Davidovitch, David; Cecil Roth; Y Yoresh; Avigail Yoresh

Published by Tel-Aviv; E. Lev?in-Epsht?in, 1968
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(FT) Publishers cloth. Folio. 116 pages. 34 cm. First edition. In Hebrew and English. Bound in red cloth with gilt lettering, in illustrated dustjacket, housed in red boards, inserted into case made of boards with printed wraps. "The Ketuba: Jewish marriage contracts through the ages. " Written by David Davidovitch, with a foreword by Cecil Roth, and designed by Avigail and Itshak Yoresh. This exceedingly detailed volume both outlines the community and rabbinic history and practice of the Ketuba, with 18 facsimile full page color illustrated pastedown reproductions, as well as dozens more black and white illustrations, also showing other facets of marriage rites, including contemporary photographs and illuminated manuscripts depicting the elaborate weddings of Yemenite Jews. The Ketubbah; "a document recording the financial obligations which the husband undertakes toward his wife in respect of, and consequent to, their marriage, obligations which in principle are imposed on him by law. Most Jewish communities have followed the custom of decorating the ketubbah. An Ashkenazi ketubbah from Krems. Austria, dated 1392, shows that illumination was usual among Ashkenazi communities during the Middle Ages. However, the best-known illuminated ketubbot, which date from the 16th century onward, were from Italy, certain Sephardi communities, and from Near and Far Eastern Jewry. Richly illuminated ketubbot, which date from the 17th and 18th centuries, are from Italy, Corfu, the Balkans, and Gibraltar. They are written on parchment and the text is usually bordered by an illuminated frame, depicting a variety of decorative themes in many bright colors. The frame, which is sometimes divided into a diptych, is often illustrated with biblical or mythological motifs, portraits of the bride and groom in contemporary costume, family coats of arms, symbols representing conjugal bliss, and even nude figures. Typical Jewish symbols were used, such as the hands forming the priestly blessing, a sign that the groom was from a family of kohanim, or a ewer and basin indicating a levite. Sometimes, the biblical figures represented in the ketubbah symbolize the bride or groom's name; thus a scene from the life of Joseph might mean that the groom's name was Joseph, a scene from the Book of Ruth that the bride's name was Ruth. Dutch Sephardi ketubbot of the same period are distinguished by their delicate ornamental engraving. They were mainly executed on parchment and are in the best Dutch copper-engraving tradition. An outstanding example is a 1658 Rotterdam ketubbah, executed by Shalom Italia, a copper engraver from Mantua who emigrated to Holland. This ketubbah is rich in biblical motifs. Another famous copperengraved ketubbah, dating from the late 17th century, is decorated with flowers and allegorical figures in the typical Dutch-Jewish contemporary manner. The border contains the date 1693, commemorating the year of the death of the renowned Amsterdam rabbi, Isaac Aboab de Fonseca. " (EJ 2008) Subjects: Jewish illumination of books and manuscripts. Ketubah in art. Light shelf wear to outer case, otherwise fine. Great condition. (ART-18-37B)xx Art2, comhist2, sef6, bibliog3, liturgy2. (ja). Bookseller Inventory # 30610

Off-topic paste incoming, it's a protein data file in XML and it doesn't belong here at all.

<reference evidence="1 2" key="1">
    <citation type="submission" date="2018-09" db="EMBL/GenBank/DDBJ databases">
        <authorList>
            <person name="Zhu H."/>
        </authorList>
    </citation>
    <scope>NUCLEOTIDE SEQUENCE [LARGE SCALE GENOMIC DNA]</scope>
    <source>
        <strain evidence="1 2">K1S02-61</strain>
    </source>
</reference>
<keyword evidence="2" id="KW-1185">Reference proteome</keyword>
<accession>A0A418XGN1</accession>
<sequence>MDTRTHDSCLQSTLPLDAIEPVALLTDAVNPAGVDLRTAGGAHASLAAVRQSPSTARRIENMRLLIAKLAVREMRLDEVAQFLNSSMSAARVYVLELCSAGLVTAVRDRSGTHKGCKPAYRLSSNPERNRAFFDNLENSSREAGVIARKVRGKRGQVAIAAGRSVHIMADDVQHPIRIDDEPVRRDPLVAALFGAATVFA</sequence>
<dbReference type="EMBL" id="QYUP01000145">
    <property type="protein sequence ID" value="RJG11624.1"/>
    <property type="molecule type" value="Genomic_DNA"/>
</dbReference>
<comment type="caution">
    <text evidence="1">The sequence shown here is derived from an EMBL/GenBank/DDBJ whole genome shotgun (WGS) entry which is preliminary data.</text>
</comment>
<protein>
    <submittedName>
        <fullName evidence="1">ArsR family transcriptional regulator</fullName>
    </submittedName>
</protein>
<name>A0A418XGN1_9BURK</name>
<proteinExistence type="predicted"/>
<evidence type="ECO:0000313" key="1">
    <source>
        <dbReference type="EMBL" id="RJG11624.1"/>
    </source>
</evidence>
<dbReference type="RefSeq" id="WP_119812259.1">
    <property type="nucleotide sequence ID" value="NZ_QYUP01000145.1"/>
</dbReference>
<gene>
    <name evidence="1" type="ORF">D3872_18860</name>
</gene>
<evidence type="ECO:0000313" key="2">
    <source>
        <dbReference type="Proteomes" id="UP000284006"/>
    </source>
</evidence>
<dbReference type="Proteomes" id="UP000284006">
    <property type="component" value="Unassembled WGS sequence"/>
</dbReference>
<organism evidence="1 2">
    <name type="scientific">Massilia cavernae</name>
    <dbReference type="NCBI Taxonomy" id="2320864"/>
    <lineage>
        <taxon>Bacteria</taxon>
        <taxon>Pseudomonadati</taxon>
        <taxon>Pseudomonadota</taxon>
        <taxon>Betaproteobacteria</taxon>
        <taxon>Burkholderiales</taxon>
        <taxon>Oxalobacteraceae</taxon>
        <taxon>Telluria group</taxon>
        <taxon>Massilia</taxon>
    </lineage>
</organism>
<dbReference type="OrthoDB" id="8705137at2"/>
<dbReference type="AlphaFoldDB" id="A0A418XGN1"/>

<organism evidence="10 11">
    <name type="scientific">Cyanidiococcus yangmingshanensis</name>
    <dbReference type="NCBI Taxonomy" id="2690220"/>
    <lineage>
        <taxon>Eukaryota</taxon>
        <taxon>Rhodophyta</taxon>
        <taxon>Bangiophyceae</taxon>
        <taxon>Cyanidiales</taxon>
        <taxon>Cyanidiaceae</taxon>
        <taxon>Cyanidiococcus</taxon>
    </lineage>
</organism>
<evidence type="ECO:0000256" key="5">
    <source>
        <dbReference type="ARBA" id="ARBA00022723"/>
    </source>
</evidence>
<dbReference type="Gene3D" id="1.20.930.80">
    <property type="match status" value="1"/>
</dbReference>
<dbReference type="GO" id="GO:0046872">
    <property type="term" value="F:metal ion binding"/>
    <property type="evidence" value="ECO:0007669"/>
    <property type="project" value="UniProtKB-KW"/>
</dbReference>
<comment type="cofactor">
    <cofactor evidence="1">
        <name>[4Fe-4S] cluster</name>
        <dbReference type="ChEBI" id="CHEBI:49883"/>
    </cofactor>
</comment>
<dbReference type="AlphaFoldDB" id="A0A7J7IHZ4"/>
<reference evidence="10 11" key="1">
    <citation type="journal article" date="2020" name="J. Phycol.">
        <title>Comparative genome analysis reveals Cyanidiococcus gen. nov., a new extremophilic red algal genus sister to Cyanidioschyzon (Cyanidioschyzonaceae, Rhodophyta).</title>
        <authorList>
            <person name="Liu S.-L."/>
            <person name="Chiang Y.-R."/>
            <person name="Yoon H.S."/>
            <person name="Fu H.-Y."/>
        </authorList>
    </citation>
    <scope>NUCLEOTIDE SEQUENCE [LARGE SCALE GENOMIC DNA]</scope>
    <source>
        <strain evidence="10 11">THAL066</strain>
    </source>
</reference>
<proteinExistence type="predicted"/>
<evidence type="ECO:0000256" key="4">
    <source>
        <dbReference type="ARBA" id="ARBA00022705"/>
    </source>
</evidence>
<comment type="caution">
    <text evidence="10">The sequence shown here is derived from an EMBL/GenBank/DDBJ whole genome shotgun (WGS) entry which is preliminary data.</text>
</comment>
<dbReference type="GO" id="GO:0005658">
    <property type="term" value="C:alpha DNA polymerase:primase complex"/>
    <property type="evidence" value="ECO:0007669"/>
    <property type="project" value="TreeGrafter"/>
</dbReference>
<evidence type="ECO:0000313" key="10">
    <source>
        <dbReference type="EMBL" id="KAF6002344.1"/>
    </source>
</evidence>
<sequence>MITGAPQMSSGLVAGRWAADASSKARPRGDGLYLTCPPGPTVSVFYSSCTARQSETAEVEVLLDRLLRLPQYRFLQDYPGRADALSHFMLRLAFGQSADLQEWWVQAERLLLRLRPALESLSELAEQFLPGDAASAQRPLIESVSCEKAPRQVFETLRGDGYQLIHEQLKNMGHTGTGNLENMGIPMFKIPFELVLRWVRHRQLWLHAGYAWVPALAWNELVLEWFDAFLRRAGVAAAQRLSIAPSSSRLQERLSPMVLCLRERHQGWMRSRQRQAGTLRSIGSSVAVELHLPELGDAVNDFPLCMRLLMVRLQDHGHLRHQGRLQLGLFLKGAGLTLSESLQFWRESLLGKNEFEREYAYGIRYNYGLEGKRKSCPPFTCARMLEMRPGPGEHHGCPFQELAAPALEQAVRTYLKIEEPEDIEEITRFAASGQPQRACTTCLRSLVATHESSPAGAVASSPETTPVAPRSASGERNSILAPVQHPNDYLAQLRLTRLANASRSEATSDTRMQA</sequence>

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Publisher: Tel-Aviv; E. Lev?in-Epsht?in

Publication Date: 1968

Binding: Hardcover

Dust Jacket Condition: Dust Jacket Included

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